By: Ramzi Yakob, Chief Product Officer at Upside Saving
The Covid pandemic and the resulting drop in high-street retail has pushed many retailers to move even more towards e-commerce, or at the least, speed up plans they already had in place. It seems however that this has had a demonstrable and negative impact on profitability due to the complexities of the ‘final mile’ according to some newly reported research from strategy experts JP Castlin and James Hankins.
Simply put, having to be expert and efficient in the logistics of both high-street retail and e-commerce is no simple feat, and as the pendulum has swung farther and faster towards e-commerce in the last year – there is a gap in margin creation that marketers will be attempting to plug.
From this starting point, I now direct our attention to Open Banking. Whilst seemingly a non sequitur, it is in fact a possible route to a solution for the above. And as I’ll come to explain, isn’t something you’ll have to build expertise in to benefit from. As a very fast introduction, Open Banking is a set of regulations and technologies that allow people to share their personal banking data with businesses (the assumption being that they get something significantly valuable in return).
This data could be a route to finding some of that margin. It represents actual human behaviour rather than claimed behaviour or a FLoC (Federated Learning of Cohorts) made up of thousands of signals in the opaque and fraud-hindered ecosystem of cookie tracking and programmatic marketing.
Here’s just three of many ways in which retailers could improve the margins they’re achieving from their marketing by using Open Banking.
New customer acquisition – Banking transactions can tell you who’s spending a lot (or a little) in your category, but not with you. You can spend marketing dollars on targeting those people, and provide specific incentives based on their spend potential.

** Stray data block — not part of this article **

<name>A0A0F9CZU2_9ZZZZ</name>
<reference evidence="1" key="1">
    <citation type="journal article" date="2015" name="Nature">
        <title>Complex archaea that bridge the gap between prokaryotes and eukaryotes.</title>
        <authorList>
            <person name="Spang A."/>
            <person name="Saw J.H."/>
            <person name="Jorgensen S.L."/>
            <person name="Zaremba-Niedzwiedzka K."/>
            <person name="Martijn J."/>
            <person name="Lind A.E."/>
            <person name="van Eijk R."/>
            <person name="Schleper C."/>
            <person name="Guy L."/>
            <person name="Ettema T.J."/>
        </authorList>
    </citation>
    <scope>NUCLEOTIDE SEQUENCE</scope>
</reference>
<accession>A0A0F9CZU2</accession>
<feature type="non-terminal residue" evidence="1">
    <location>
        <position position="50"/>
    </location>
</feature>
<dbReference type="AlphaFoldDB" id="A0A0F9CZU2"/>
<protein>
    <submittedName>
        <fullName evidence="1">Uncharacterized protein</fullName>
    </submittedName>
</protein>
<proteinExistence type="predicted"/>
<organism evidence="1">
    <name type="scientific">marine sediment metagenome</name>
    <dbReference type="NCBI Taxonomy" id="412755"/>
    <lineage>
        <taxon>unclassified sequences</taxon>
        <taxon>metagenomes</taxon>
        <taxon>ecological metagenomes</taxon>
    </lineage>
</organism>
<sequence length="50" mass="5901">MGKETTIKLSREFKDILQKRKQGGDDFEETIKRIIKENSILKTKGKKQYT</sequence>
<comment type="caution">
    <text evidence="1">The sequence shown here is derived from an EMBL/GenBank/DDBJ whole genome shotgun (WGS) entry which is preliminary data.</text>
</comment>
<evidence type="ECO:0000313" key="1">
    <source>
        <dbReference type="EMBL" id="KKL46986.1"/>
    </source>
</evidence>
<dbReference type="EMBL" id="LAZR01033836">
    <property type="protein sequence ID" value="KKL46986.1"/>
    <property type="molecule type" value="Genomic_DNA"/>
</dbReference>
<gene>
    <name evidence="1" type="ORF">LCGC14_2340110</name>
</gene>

Re-engaging lapsed customers – Not every customer is worth ‘winning back’, some simply aren’t active enough in your category for any marketing spend to produce a positive return. Open Banking data highlights which lapsed customers are worth spending money on to re-engage, and help save you money where they aren’t. You could even find patterns in the data that are predictive of customers lapsing in the first place, enabling you to develop strategies to defend against churn.
Consolidating category spend with you – Two different customers that spend £20 each month with you are not worth the same. Person A only spends £20 each month in your category, Person B spends £100 in your category, but only £20 of it with you. While your POS (point of sale) or internal loyalty program data won’t tell you which is which – their Open Banking data will. Spotting that difference and having different strategies and marketing investments tailored to each will help you recoup profitability.
There are a lot of opportunities and new technologies competing for your attention. To get started with Open Banking, the best bet is to find a strategic partner that can help you test these different approaches and get your own data on whether or not it’s worth exploring in more detail. Even over the longer term, you may find working with strategic partners is the more sensible choice given there are some barriers to a DIY approach.
Adoption of Open Banking is low with only about 2.5m UK adults having engaged with it so far. Giving businesses such close access to your banking data is a big ask and the value exchange to people has to add up. Right now, the offer back to consumers isn’t as strong as it could be, but we expect adoption to accelerate as more businesses offer propositions that people find more valuable.
It’s a commitment. On top of increasing your exposure to GDPR, dealing with the raw Open Banking data is a regulated activity under the Financial Conduct Authority (FCA). The data itself requires a significant amount of processing to be valuable, so you’ll need a healthy amount of Data Science expertise available to you to do that processing.
The Competition and Markets Authority (CMA) will put you under scrutiny. Imagine Sainsbury’s having a perfect view of how much their customers are spending at every other supermarket, how often, where and when. The CMA might see this as being anti-competitive.
The good news is that strategic partners already exist to help you make the most of the value of Open Banking without having to become an expert in it or taking a DIY approach. So make sure it’s an avenue you have on your list to explore as you consider ways to recoup some of the margins that have suffered as a result of the shift towards e-commerce over the last year.